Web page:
ST. LOUIS – It’s almost impossible to overstate the importance to the Cubs of Jake Arrieta’s quick return from a hamstring injury.
It might be even more difficult to overstate how important it was to Arrieta.
After returning with five strong innings Thursday in a victory over the Brewers, Arrieta admitted over the weekend to slipping into bouts of nostalgia lately as he begins to measure what figures to be his final few weeks as a Cub.
“I go all the way back to my rookie season and even before that, just the progression of me as a person, a player, a teammate,” said Arrieta, who has had the kind of four-year run with the Cubs that not even Greg Maddux or Rick Sutcliffe can match.
The Cubs’ likely Game 1 playoff starter late next week against the Nationals, Arrieta starts Tuesday in St. Louis with a chance to clinch a second consecutive National League Central championship.
That also would clinch three straight postseason appearances for the Cubs for the first time since 1906-08.
And this: His start Tuesday might well be his last as a Cub against the Cardinals, and his start Sunday against the Reds possibly his last at Wrigley Field in a Cub uniform.
“Yeah, I’ve thought about it,” he said. “Hopefully, the last one is at some point in the playoffs. But if for some reason it works out that way, it’ll be an emotional start. It’ll be a special one.”
That’s what they’re all starting to feel like for Arrieta, each one part of a slow-motion countdown to what’s likely the end of the most celebrated, accomplished chapter in his baseball life.
“It’s a point in my career where I’ve been able to do a lot of reflecting,” Arrieta said. “I don’t do it as often as I probably should, just because simply there’s not enough time to right now.”
It certainly was a major incentive during his rehab work after suffering the right hamstring injury in his Sept. 4 start in Pittsburgh. Team officials marveled at the way Arrieta’s physical conditioning allowed him to return so quickly, but the mental drive and motivation might have been just as strong an influence.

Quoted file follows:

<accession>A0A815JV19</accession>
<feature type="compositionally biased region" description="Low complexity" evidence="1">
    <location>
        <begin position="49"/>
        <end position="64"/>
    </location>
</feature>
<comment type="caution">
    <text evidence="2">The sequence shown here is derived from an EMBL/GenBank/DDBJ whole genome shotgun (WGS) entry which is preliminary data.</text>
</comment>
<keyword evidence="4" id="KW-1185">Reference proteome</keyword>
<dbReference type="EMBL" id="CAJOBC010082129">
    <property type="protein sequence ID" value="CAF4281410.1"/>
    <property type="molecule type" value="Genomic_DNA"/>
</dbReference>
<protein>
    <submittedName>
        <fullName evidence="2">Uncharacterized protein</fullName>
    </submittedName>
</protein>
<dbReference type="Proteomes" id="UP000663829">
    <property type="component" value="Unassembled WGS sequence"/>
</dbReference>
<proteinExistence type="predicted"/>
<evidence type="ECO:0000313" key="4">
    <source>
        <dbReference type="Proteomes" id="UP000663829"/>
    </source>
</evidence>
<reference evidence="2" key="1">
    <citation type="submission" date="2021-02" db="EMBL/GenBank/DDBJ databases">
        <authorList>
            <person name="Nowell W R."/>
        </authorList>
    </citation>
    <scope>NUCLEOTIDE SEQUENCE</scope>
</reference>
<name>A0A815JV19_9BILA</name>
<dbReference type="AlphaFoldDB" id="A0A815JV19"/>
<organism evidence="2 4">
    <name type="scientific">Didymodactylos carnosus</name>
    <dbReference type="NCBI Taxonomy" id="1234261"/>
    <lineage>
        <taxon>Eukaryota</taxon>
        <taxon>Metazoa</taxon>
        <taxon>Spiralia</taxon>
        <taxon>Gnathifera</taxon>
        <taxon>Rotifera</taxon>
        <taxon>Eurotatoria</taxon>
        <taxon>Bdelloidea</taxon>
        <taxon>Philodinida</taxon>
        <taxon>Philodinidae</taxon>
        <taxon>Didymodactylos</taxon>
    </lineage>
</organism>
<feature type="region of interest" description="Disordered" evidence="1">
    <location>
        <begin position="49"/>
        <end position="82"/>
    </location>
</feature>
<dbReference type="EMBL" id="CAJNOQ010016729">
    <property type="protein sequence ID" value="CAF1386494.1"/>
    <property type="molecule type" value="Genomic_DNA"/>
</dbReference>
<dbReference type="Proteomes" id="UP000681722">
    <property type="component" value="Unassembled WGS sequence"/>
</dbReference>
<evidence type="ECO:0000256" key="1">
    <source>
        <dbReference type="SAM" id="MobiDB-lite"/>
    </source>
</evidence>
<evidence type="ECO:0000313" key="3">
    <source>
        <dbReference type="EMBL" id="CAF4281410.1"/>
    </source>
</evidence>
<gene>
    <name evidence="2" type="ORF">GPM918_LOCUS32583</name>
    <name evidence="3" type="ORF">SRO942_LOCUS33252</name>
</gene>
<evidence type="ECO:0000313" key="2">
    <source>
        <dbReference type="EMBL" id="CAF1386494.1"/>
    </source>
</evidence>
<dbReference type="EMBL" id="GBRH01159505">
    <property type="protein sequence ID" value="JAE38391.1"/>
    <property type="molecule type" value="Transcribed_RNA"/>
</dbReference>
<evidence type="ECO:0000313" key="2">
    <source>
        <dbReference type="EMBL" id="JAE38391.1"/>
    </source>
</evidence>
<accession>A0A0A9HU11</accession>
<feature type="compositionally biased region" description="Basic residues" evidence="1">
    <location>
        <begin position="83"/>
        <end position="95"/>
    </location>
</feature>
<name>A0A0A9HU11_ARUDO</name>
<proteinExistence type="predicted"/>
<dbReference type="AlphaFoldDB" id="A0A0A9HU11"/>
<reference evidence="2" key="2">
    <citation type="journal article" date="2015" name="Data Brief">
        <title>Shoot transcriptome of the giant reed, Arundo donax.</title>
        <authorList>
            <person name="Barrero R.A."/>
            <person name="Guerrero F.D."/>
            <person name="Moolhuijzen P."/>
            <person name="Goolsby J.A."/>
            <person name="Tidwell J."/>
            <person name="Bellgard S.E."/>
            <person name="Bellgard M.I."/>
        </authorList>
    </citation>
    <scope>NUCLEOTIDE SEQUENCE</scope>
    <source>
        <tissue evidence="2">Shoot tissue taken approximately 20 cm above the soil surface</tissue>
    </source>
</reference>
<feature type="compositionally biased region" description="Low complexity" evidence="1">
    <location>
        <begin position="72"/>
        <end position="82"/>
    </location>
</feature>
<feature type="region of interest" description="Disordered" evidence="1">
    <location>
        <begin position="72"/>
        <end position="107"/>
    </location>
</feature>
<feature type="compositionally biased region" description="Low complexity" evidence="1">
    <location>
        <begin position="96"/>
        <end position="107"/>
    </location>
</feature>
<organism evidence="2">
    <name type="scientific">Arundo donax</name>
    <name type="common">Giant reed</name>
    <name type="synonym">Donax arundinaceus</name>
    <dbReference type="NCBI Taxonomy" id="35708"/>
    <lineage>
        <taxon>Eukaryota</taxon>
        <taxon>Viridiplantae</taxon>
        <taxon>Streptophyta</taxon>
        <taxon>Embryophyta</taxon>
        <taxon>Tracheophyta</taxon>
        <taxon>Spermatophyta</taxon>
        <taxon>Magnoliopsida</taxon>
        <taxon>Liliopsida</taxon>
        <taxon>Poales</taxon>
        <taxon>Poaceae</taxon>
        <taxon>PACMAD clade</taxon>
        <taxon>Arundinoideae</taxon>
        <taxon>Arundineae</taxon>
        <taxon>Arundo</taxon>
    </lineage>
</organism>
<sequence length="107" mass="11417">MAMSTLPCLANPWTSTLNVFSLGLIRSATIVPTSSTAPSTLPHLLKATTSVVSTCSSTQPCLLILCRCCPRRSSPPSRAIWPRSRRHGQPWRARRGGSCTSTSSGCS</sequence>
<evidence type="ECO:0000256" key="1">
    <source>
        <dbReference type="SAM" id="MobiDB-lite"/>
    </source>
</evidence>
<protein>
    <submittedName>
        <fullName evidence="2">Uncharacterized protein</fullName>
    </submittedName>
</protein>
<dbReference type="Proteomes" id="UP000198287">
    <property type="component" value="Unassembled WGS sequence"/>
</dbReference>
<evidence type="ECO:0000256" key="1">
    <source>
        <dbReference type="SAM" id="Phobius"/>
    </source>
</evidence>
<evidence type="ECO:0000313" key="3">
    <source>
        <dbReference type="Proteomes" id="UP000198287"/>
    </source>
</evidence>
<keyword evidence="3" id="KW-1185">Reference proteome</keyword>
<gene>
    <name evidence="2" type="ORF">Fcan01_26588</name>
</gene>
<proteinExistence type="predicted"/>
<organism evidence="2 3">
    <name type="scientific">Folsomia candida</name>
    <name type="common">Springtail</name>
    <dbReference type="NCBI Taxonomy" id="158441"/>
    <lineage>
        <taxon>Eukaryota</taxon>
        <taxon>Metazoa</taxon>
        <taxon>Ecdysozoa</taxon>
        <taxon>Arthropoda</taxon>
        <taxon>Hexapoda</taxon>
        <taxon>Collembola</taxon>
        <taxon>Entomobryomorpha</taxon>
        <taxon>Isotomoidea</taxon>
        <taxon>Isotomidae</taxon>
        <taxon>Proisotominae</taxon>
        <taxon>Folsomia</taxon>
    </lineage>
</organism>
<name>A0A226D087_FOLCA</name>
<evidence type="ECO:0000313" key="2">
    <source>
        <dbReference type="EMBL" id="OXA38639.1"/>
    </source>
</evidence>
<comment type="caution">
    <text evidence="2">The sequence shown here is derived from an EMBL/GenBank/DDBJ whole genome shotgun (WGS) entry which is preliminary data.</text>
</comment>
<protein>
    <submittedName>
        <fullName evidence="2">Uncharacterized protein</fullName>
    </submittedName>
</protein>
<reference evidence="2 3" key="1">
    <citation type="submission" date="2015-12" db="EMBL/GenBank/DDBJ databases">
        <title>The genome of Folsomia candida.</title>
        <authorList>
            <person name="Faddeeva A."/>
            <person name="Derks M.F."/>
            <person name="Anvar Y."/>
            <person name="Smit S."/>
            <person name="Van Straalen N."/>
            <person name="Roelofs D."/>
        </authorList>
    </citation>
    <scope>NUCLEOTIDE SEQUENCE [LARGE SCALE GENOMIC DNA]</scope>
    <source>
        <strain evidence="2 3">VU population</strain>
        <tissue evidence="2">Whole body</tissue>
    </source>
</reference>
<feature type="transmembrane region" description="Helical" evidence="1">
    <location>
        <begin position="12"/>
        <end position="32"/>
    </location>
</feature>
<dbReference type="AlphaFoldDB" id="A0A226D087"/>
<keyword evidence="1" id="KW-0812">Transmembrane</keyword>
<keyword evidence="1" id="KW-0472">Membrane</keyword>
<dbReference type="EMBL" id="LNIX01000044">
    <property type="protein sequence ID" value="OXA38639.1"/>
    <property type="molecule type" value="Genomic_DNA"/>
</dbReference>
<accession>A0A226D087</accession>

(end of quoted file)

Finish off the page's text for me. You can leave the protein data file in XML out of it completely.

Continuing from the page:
Arrieta hasn’t ruled out talking to the team when he becomes a free agent this fall about a multiyear contract. But nothing has changed between the sides to suggest the odds of that enormous long shot are any better.
“I’m trying to take advantage of this opportunity, if it is my last with this organization, and really make the most of it,” Arrieta said, “for not only myself but for the rest of the guys in this room and the coaching staff and the organization top to bottom and the entire city and all of our fans across the world.”
Widely considered one of the best trades in franchise history, Arrieta was acquired, with Pedro Strop, from the Orioles for Scott Feldman and Steve Clevenger in July 2013.
He had a losing record and 5.46 ERA with Baltimore.
But he has been arguably the biggest reason for the Cubs’ competitive turnaround since then, going 68-30 in 127 starts, with a 2.71 ERA, a 2015 Cy Young Award, 2016 All-Star selection, two no-hitters and a World Series ring.
Nobody since Mordecai “Three Finger” Brown has more World Series victories as a Cub than the two Arrieta won in Cleveland last fall.
“It’s really humbling to just try and understand the magnitude of what I’ve been able to accomplish and what collectively we’ve been able to be a part of as a team these last three or four years,” he said.
“It’s really a unique opportunity to be a part of something special for multiple years in this organization so I’m going to do everything I can in my power to make it a good [finish].”
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